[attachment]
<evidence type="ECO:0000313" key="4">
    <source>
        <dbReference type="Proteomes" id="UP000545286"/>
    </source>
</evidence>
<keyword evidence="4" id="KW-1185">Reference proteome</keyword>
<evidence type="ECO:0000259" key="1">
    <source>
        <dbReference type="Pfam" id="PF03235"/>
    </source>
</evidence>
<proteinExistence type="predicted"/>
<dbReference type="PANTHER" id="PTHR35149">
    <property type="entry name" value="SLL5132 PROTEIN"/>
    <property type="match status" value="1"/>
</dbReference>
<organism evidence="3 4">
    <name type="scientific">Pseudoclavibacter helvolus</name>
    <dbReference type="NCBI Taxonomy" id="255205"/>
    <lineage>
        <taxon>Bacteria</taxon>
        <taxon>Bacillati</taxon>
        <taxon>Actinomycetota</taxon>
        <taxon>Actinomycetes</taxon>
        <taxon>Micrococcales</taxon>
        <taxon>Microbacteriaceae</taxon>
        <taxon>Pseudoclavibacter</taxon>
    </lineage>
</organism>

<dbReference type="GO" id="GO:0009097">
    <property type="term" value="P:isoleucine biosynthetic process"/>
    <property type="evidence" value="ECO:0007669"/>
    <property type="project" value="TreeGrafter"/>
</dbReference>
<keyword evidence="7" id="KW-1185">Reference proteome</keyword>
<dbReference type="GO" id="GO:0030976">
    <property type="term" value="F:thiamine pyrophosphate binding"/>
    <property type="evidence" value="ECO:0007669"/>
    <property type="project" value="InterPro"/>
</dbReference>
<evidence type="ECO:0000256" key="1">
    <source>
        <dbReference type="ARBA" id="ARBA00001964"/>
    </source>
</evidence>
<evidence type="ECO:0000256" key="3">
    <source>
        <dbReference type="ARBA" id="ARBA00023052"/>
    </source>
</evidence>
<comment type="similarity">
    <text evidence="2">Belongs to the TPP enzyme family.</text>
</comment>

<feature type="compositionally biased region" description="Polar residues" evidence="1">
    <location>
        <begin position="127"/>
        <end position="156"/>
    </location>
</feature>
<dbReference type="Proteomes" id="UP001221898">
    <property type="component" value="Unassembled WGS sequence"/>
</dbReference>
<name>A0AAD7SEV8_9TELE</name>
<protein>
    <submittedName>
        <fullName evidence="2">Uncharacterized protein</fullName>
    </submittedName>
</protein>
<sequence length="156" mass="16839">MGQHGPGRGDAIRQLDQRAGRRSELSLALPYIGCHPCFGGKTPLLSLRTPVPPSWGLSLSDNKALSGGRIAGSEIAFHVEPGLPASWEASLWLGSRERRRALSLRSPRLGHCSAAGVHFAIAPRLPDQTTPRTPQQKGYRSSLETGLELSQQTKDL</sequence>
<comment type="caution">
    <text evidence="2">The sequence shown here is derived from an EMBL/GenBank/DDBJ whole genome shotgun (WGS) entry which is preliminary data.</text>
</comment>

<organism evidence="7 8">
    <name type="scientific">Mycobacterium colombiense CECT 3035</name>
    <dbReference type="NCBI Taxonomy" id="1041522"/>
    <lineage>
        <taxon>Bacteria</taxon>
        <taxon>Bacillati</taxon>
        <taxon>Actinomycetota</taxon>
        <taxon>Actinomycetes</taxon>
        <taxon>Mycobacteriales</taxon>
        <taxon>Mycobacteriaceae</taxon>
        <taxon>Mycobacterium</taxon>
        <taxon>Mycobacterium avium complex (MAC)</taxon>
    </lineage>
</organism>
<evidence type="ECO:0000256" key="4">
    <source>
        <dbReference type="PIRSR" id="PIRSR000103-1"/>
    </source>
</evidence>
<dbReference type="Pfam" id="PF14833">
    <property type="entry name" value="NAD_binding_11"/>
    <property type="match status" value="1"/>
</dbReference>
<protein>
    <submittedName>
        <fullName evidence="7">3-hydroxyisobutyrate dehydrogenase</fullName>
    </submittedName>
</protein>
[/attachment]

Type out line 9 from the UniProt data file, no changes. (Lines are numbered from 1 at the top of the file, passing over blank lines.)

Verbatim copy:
        <dbReference type="Pfam" id="PF03235"/>